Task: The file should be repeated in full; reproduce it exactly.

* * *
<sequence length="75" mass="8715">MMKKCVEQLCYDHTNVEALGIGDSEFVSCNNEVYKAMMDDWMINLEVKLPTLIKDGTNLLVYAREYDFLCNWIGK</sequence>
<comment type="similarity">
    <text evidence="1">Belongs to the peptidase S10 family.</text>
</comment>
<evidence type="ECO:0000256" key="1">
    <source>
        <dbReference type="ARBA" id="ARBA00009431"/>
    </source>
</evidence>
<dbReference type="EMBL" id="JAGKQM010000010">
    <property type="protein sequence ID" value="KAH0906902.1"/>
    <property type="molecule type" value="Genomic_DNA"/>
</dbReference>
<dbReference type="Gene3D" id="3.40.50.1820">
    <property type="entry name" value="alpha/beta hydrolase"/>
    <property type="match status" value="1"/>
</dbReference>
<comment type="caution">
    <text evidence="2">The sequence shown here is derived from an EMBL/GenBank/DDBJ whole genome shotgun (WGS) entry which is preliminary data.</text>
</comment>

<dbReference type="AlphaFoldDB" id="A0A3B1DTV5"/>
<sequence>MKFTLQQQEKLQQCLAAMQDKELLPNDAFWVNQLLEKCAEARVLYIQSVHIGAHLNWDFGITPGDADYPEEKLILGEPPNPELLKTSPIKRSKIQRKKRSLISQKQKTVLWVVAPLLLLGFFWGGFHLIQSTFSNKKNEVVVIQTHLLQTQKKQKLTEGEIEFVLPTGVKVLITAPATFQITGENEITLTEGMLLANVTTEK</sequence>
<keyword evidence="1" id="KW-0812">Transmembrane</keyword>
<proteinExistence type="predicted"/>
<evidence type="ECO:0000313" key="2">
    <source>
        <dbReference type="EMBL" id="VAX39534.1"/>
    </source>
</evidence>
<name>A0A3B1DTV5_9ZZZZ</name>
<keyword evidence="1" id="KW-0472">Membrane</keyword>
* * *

<sequence length="75" mass="8715">MMKKCVEQLCYDHTNVEALGIGDSEFVSCNNEVYKAMMDDWMINLEVKLPTLIKDGTNLLVYAREYDFLCNWIGK</sequence>
<comment type="similarity">
    <text evidence="1">Belongs to the peptidase S10 family.</text>
</comment>
<evidence type="ECO:0000256" key="1">
    <source>
        <dbReference type="ARBA" id="ARBA00009431"/>
    </source>
</evidence>
<dbReference type="EMBL" id="JAGKQM010000010">
    <property type="protein sequence ID" value="KAH0906902.1"/>
    <property type="molecule type" value="Genomic_DNA"/>
</dbReference>
<dbReference type="Gene3D" id="3.40.50.1820">
    <property type="entry name" value="alpha/beta hydrolase"/>
    <property type="match status" value="1"/>
</dbReference>
<comment type="caution">
    <text evidence="2">The sequence shown here is derived from an EMBL/GenBank/DDBJ whole genome shotgun (WGS) entry which is preliminary data.</text>
</comment>

<dbReference type="AlphaFoldDB" id="A0A3B1DTV5"/>
<sequence>MKFTLQQQEKLQQCLAAMQDKELLPNDAFWVNQLLEKCAEARVLYIQSVHIGAHLNWDFGITPGDADYPEEKLILGEPPNPELLKTSPIKRSKIQRKKRSLISQKQKTVLWVVAPLLLLGFFWGGFHLIQSTFSNKKNEVVVIQTHLLQTQKKQKLTEGEIEFVLPTGVKVLITAPATFQITGENEITLTEGMLLANVTTEK</sequence>
<keyword evidence="1" id="KW-0812">Transmembrane</keyword>
<proteinExistence type="predicted"/>
<evidence type="ECO:0000313" key="2">
    <source>
        <dbReference type="EMBL" id="VAX39534.1"/>
    </source>
</evidence>
<name>A0A3B1DTV5_9ZZZZ</name>
<keyword evidence="1" id="KW-0472">Membrane</keyword>